I am in the market for a reasonably priced conveyancer. Should I go for for an internet conveyancer or a family Hungerford conveyancing solicitor?
Hungerford is a special area, where regional experience is a big bonus. The laid-back lifestyle is great – just not for your home move. The property lawyers that we list providing well rounded Hungerford knowledge with a positive, hands-onattitude that ensures the conveyancing to progress with the minimum of fuss. It will certainly help if they can make use of long term rapport with mortgage brokers, search providers, valuers and counterpart Hungerford conveyancing firms
I am considering applying for a TSB mortgage for purchase of a new build (under development) in Hungerford with 70% loan to value. Is it compulsory to choose a solicitor on the conveyancing panel for TSB ?
There is nothing to stop you using your solicitor, but TSB will insist on their interests being represented by a firm on their conveyancing panel. There is greater potential for delays and confusion with two solicitors involved, and it will undoubtedly be more expensive too.
I opted to have a survey completed on a house in Hungerford in advance of appointing lawyers. I have been informed that there is a flying freehold overhang to the property. The surveyor has said that some lenders will not grant a mortgage on a flying freehold property.
It varies from the lender to lender. Lloyds has different requirements for example to Birmingham Midshires. If you e-mail us we can check with the appropriate lender. If you lender is happy to lend one our lawyers can help as they are used to dealing with flying freeholds in Hungerford. Conveyancing can be more complicated and therefore you should check with your conveyancing solicitor in Hungerford to see if the conveyancing will be more expensive.
Are there any apps to assist me to search for a Hungerford law firm on the Bank of Scotland conveyancing panel? I have a car and am willing to travel upto 25kilometers to meet the conveyancer.
You can use the tool on this page. Please pick a mortgage company and your location and you will see a number of Hungerford conveyancing lawyers locally. We have detailed some Hungerford conveyancing firms towards the end of this page and you can contact them to check if they are on the Bank of Scotland approved list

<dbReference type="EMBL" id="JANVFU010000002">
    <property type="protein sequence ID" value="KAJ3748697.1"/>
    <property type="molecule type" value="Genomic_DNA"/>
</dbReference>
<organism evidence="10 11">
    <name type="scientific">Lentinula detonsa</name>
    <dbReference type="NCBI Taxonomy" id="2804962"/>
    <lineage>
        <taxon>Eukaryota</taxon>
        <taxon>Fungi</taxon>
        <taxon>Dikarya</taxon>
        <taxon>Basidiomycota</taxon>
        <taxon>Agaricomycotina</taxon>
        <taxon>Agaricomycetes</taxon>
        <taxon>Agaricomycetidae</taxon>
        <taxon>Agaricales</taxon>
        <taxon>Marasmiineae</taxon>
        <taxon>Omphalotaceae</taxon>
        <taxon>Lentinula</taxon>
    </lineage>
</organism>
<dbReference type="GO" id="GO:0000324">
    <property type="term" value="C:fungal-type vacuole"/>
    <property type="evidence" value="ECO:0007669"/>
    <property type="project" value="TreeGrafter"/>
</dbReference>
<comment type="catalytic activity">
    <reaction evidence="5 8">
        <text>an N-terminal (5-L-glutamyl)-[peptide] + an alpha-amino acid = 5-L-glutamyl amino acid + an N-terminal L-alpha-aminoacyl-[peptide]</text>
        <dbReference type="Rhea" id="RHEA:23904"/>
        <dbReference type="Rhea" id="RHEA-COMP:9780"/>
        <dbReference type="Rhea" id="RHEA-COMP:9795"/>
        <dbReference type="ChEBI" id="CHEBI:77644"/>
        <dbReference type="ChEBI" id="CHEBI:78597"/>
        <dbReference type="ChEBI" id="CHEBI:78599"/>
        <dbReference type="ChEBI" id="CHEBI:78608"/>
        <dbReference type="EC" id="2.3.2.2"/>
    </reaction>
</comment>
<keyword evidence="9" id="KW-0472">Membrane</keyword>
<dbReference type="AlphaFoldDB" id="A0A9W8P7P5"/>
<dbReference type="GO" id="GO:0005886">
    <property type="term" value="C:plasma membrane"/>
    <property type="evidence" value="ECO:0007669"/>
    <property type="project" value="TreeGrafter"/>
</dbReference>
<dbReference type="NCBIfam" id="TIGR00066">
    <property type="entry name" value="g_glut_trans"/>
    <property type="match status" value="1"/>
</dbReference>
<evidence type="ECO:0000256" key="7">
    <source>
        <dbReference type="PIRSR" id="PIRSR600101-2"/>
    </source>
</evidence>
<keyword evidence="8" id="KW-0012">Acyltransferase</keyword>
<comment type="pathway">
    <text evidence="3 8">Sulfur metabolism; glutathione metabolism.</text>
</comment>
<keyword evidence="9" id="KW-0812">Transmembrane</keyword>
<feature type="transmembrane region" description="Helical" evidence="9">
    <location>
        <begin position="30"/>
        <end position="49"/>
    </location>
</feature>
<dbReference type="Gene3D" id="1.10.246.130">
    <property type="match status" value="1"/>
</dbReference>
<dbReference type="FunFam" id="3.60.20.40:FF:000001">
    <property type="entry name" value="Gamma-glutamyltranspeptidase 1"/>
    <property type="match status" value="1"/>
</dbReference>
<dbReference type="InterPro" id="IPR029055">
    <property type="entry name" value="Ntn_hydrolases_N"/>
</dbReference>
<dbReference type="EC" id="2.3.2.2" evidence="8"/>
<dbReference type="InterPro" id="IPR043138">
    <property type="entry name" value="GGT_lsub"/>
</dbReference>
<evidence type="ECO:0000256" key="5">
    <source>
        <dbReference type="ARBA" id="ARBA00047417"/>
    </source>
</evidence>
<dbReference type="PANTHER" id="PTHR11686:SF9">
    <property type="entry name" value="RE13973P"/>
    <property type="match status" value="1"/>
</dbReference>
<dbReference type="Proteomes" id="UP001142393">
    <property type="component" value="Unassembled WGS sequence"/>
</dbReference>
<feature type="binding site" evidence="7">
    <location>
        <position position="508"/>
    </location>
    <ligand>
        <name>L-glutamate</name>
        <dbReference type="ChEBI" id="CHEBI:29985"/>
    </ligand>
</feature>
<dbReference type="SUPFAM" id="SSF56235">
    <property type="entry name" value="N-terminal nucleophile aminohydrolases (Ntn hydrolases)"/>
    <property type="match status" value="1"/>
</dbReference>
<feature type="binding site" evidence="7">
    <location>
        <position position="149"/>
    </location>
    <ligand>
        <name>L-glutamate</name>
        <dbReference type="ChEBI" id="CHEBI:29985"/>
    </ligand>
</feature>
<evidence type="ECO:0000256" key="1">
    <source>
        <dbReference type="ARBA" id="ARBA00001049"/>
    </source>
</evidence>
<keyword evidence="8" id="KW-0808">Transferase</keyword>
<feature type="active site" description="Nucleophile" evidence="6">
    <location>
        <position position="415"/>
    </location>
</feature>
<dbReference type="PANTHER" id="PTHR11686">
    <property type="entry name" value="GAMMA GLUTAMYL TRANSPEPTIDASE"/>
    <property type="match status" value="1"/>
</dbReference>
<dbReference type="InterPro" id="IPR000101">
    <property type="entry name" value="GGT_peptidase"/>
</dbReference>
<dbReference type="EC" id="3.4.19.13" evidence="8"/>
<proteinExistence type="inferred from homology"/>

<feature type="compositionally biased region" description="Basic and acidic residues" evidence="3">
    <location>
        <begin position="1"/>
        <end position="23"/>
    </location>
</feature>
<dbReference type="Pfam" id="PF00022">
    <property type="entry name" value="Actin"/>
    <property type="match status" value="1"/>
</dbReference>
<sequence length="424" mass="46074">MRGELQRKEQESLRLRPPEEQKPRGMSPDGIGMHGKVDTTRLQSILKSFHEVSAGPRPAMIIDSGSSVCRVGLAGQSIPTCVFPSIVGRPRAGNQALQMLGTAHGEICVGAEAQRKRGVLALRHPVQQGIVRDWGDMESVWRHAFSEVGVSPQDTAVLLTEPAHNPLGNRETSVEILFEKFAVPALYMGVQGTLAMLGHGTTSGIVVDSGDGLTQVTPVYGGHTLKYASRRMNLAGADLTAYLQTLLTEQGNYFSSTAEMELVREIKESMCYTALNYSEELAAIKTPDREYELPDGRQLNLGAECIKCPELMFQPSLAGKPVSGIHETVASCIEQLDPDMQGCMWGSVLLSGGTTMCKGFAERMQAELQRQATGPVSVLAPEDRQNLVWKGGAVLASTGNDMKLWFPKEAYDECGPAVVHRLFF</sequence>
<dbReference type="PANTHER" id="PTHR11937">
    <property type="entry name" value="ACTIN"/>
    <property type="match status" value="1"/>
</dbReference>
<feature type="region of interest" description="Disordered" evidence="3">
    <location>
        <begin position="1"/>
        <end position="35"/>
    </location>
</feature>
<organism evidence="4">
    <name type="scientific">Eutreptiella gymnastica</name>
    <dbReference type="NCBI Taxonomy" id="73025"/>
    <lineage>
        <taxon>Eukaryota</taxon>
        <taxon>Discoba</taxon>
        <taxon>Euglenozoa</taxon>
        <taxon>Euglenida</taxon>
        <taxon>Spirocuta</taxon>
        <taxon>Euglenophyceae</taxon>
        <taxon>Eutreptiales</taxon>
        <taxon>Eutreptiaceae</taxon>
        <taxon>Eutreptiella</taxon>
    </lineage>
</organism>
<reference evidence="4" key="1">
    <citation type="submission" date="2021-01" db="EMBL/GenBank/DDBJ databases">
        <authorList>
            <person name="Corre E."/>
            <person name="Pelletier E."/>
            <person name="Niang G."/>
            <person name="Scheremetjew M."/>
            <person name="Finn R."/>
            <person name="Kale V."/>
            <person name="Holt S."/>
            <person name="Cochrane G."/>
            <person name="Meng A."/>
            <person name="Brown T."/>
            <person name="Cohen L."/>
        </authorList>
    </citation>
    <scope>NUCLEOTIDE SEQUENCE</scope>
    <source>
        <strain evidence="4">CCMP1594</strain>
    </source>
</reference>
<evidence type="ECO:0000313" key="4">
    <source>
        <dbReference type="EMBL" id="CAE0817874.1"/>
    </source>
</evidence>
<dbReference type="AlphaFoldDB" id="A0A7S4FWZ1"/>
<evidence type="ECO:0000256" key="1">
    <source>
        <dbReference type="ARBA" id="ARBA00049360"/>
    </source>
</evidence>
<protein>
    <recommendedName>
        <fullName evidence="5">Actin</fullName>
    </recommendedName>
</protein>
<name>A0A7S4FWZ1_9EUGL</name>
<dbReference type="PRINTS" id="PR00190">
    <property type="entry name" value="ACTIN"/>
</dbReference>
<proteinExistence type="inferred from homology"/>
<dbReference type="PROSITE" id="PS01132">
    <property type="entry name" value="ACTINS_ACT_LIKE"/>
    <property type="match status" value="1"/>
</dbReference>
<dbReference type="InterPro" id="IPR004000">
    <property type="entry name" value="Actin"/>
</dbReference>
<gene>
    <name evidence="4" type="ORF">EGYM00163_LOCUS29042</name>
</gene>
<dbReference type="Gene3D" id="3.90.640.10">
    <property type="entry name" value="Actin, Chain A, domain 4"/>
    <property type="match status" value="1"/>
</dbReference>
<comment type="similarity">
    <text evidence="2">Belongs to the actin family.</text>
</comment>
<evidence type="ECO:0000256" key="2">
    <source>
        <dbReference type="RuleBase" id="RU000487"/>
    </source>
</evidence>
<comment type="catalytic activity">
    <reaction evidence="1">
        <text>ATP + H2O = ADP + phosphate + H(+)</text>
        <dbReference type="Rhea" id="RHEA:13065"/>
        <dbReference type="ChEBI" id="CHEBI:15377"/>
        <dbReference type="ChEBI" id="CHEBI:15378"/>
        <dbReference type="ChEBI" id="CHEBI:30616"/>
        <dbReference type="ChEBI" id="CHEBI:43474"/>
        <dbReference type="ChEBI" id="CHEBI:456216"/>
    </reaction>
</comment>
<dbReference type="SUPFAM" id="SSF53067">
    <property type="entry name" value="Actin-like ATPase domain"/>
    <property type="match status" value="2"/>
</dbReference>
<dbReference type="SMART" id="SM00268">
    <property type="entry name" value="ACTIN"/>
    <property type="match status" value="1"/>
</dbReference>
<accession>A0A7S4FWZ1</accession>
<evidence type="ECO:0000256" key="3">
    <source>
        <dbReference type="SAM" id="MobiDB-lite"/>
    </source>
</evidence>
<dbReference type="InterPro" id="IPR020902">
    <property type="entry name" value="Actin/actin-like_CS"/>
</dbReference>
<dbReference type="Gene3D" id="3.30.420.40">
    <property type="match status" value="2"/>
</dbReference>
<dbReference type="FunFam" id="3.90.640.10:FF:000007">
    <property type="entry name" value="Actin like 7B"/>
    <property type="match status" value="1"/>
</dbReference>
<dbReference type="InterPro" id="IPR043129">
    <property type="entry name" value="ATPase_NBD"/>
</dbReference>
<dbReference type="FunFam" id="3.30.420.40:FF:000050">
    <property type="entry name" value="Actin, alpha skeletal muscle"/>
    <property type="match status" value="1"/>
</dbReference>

I am attracted to a two apartments in Hungerford both have approximately fifty years remaining on the leases. Do I need to be concerned?
There are no two ways about it. A leasehold flat in Hungerford is a wasting asset as a result of the reducing lease term. The closer the lease gets to its expiry date, the more it reduces the salability of the property. For most purchasers and banks, leases with less than 75 years become less and less marketable. On a more upbeat note, leaseholders can extend their leases by serving a Section 42 Notice. One stipulation is that they must have owned the premises for two years (unlike a Section 13 notice for purchasing the freehold, when leaseholders can participate from day one of ownership). When successful, they will have the right to an extension of 90 years to the current term and ground rent is effectively reduced to zero. Before moving forward with a purchase of premises with a short lease term remaining you should talk to a solicitor specialising in lease extensions and leasehold enfranchisement. We are are happy to put you in touch with Hungerford conveyancing experts who will explain the options available to you during an initial telephone conversation free of charge. More often than not it is possible to negotiate informally with the freeholder to extend the lease. They may agree to a smaller lump sum and an increase in the ground rent, but to shorter extension terms in return. You need to ensure that the agreed terms represent good long-term value compared with the standard benefits of the Section 42 Notice and that onerous clauses are not inserted into any redrafting of the lease.
Leasehold Conveyancing in Hungerford - A selection of Queries before buying
The majority of Hungerford leasehold properties will have a service bill for the upkeep of the block levied by the management company. If you acquire the flat you will have to meet this amount, usually periodically accross the year. This could be anything from a few hundred pounds to thousands of pounds for large purpose-built blocks. There will also be a ground rent for you to pay yearly, normally this is not a significant sum, say around £50-£100 but you should to check it because occasionally it can be many hundreds of pounds. Are there any major works on the horizon that could increase the service fees? What is the length of the lease?